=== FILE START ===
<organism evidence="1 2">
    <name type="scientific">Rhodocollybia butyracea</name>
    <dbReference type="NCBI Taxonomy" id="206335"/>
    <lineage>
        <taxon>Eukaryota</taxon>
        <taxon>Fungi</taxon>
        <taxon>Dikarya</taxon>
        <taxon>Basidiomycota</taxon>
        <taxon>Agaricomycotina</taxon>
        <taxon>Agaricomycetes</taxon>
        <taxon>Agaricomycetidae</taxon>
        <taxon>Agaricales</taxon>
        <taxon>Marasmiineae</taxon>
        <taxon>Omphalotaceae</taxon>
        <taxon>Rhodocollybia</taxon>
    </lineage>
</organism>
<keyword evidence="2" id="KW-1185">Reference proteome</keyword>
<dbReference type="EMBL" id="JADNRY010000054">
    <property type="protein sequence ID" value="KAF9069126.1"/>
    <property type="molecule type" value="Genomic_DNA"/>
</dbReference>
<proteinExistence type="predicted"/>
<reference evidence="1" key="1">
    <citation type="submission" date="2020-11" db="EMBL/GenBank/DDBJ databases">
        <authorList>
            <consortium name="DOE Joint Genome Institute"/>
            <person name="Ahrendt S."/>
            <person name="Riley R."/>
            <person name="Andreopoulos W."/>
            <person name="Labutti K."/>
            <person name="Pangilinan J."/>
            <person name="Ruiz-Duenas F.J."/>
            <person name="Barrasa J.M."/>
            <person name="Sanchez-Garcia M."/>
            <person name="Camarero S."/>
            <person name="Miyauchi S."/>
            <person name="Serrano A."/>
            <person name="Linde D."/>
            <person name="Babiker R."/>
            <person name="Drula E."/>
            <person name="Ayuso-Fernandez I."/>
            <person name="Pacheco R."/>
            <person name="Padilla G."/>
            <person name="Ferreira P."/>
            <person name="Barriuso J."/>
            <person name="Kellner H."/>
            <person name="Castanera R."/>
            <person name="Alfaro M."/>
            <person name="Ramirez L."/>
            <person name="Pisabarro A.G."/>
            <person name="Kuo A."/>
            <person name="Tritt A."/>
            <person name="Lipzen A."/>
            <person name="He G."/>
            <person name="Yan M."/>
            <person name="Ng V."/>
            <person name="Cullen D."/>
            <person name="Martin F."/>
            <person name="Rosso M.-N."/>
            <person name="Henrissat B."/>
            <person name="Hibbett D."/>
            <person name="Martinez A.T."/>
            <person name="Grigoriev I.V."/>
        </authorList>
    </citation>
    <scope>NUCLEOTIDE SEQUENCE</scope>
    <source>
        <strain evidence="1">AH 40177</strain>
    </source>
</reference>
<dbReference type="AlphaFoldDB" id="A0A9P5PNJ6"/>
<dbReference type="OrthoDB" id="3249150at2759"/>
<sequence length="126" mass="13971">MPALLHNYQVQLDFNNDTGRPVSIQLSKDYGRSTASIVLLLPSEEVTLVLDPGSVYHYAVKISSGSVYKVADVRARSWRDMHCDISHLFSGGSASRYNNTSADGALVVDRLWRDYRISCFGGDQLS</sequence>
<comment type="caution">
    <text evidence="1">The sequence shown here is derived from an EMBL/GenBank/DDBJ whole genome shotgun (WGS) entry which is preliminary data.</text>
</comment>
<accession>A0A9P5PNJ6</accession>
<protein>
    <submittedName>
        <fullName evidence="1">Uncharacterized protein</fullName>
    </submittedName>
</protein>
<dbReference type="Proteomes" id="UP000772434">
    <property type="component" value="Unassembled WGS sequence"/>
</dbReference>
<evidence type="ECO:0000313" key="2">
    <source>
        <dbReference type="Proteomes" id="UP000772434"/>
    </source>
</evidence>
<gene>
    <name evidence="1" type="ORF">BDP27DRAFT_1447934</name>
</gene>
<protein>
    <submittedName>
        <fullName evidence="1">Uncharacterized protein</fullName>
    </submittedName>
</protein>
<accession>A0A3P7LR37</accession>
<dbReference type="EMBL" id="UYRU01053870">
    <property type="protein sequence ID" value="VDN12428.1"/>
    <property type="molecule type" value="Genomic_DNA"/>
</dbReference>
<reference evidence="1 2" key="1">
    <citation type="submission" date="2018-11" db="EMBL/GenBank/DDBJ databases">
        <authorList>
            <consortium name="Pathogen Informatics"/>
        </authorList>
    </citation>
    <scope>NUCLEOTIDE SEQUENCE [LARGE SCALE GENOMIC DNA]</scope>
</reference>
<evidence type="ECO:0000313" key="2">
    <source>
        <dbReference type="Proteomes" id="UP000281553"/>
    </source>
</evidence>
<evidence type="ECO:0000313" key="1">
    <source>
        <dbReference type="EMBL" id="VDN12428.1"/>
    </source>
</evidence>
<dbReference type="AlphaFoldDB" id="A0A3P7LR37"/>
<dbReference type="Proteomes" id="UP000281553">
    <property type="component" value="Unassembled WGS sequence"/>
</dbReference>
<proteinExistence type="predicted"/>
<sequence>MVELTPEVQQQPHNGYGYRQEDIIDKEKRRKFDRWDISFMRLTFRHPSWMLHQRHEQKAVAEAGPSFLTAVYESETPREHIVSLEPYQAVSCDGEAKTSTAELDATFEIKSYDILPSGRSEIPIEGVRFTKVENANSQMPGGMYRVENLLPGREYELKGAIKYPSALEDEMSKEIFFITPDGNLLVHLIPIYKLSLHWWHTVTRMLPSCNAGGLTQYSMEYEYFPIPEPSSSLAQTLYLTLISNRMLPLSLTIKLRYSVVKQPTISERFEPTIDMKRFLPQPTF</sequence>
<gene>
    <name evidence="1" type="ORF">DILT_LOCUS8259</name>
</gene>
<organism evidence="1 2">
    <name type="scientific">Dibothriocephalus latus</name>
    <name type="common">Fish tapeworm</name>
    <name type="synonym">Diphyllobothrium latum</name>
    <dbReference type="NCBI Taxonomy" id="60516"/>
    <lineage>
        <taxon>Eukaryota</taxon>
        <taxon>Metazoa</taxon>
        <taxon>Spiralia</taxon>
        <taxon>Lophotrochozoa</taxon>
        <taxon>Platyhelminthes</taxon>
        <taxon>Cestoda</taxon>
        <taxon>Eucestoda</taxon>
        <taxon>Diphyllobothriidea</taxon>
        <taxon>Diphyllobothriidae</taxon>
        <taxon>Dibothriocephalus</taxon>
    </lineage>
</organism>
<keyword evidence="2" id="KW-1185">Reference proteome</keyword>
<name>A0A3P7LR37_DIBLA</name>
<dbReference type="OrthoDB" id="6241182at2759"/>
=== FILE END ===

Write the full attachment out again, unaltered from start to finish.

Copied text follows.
<organism evidence="1 2">
    <name type="scientific">Rhodocollybia butyracea</name>
    <dbReference type="NCBI Taxonomy" id="206335"/>
    <lineage>
        <taxon>Eukaryota</taxon>
        <taxon>Fungi</taxon>
        <taxon>Dikarya</taxon>
        <taxon>Basidiomycota</taxon>
        <taxon>Agaricomycotina</taxon>
        <taxon>Agaricomycetes</taxon>
        <taxon>Agaricomycetidae</taxon>
        <taxon>Agaricales</taxon>
        <taxon>Marasmiineae</taxon>
        <taxon>Omphalotaceae</taxon>
        <taxon>Rhodocollybia</taxon>
    </lineage>
</organism>
<keyword evidence="2" id="KW-1185">Reference proteome</keyword>
<dbReference type="EMBL" id="JADNRY010000054">
    <property type="protein sequence ID" value="KAF9069126.1"/>
    <property type="molecule type" value="Genomic_DNA"/>
</dbReference>
<proteinExistence type="predicted"/>
<reference evidence="1" key="1">
    <citation type="submission" date="2020-11" db="EMBL/GenBank/DDBJ databases">
        <authorList>
            <consortium name="DOE Joint Genome Institute"/>
            <person name="Ahrendt S."/>
            <person name="Riley R."/>
            <person name="Andreopoulos W."/>
            <person name="Labutti K."/>
            <person name="Pangilinan J."/>
            <person name="Ruiz-Duenas F.J."/>
            <person name="Barrasa J.M."/>
            <person name="Sanchez-Garcia M."/>
            <person name="Camarero S."/>
            <person name="Miyauchi S."/>
            <person name="Serrano A."/>
            <person name="Linde D."/>
            <person name="Babiker R."/>
            <person name="Drula E."/>
            <person name="Ayuso-Fernandez I."/>
            <person name="Pacheco R."/>
            <person name="Padilla G."/>
            <person name="Ferreira P."/>
            <person name="Barriuso J."/>
            <person name="Kellner H."/>
            <person name="Castanera R."/>
            <person name="Alfaro M."/>
            <person name="Ramirez L."/>
            <person name="Pisabarro A.G."/>
            <person name="Kuo A."/>
            <person name="Tritt A."/>
            <person name="Lipzen A."/>
            <person name="He G."/>
            <person name="Yan M."/>
            <person name="Ng V."/>
            <person name="Cullen D."/>
            <person name="Martin F."/>
            <person name="Rosso M.-N."/>
            <person name="Henrissat B."/>
            <person name="Hibbett D."/>
            <person name="Martinez A.T."/>
            <person name="Grigoriev I.V."/>
        </authorList>
    </citation>
    <scope>NUCLEOTIDE SEQUENCE</scope>
    <source>
        <strain evidence="1">AH 40177</strain>
    </source>
</reference>
<dbReference type="AlphaFoldDB" id="A0A9P5PNJ6"/>
<dbReference type="OrthoDB" id="3249150at2759"/>
<sequence length="126" mass="13971">MPALLHNYQVQLDFNNDTGRPVSIQLSKDYGRSTASIVLLLPSEEVTLVLDPGSVYHYAVKISSGSVYKVADVRARSWRDMHCDISHLFSGGSASRYNNTSADGALVVDRLWRDYRISCFGGDQLS</sequence>
<comment type="caution">
    <text evidence="1">The sequence shown here is derived from an EMBL/GenBank/DDBJ whole genome shotgun (WGS) entry which is preliminary data.</text>
</comment>
<accession>A0A9P5PNJ6</accession>
<protein>
    <submittedName>
        <fullName evidence="1">Uncharacterized protein</fullName>
    </submittedName>
</protein>
<dbReference type="Proteomes" id="UP000772434">
    <property type="component" value="Unassembled WGS sequence"/>
</dbReference>
<evidence type="ECO:0000313" key="2">
    <source>
        <dbReference type="Proteomes" id="UP000772434"/>
    </source>
</evidence>
<gene>
    <name evidence="1" type="ORF">BDP27DRAFT_1447934</name>
</gene>
<protein>
    <submittedName>
        <fullName evidence="1">Uncharacterized protein</fullName>
    </submittedName>
</protein>
<accession>A0A3P7LR37</accession>
<dbReference type="EMBL" id="UYRU01053870">
    <property type="protein sequence ID" value="VDN12428.1"/>
    <property type="molecule type" value="Genomic_DNA"/>
</dbReference>
<reference evidence="1 2" key="1">
    <citation type="submission" date="2018-11" db="EMBL/GenBank/DDBJ databases">
        <authorList>
            <consortium name="Pathogen Informatics"/>
        </authorList>
    </citation>
    <scope>NUCLEOTIDE SEQUENCE [LARGE SCALE GENOMIC DNA]</scope>
</reference>
<evidence type="ECO:0000313" key="2">
    <source>
        <dbReference type="Proteomes" id="UP000281553"/>
    </source>
</evidence>
<evidence type="ECO:0000313" key="1">
    <source>
        <dbReference type="EMBL" id="VDN12428.1"/>
    </source>
</evidence>
<dbReference type="AlphaFoldDB" id="A0A3P7LR37"/>
<dbReference type="Proteomes" id="UP000281553">
    <property type="component" value="Unassembled WGS sequence"/>
</dbReference>
<proteinExistence type="predicted"/>
<sequence>MVELTPEVQQQPHNGYGYRQEDIIDKEKRRKFDRWDISFMRLTFRHPSWMLHQRHEQKAVAEAGPSFLTAVYESETPREHIVSLEPYQAVSCDGEAKTSTAELDATFEIKSYDILPSGRSEIPIEGVRFTKVENANSQMPGGMYRVENLLPGREYELKGAIKYPSALEDEMSKEIFFITPDGNLLVHLIPIYKLSLHWWHTVTRMLPSCNAGGLTQYSMEYEYFPIPEPSSSLAQTLYLTLISNRMLPLSLTIKLRYSVVKQPTISERFEPTIDMKRFLPQPTF</sequence>
<gene>
    <name evidence="1" type="ORF">DILT_LOCUS8259</name>
</gene>
<organism evidence="1 2">
    <name type="scientific">Dibothriocephalus latus</name>
    <name type="common">Fish tapeworm</name>
    <name type="synonym">Diphyllobothrium latum</name>
    <dbReference type="NCBI Taxonomy" id="60516"/>
    <lineage>
        <taxon>Eukaryota</taxon>
        <taxon>Metazoa</taxon>
        <taxon>Spiralia</taxon>
        <taxon>Lophotrochozoa</taxon>
        <taxon>Platyhelminthes</taxon>
        <taxon>Cestoda</taxon>
        <taxon>Eucestoda</taxon>
        <taxon>Diphyllobothriidea</taxon>
        <taxon>Diphyllobothriidae</taxon>
        <taxon>Dibothriocephalus</taxon>
    </lineage>
</organism>
<keyword evidence="2" id="KW-1185">Reference proteome</keyword>
<name>A0A3P7LR37_DIBLA</name>
<dbReference type="OrthoDB" id="6241182at2759"/>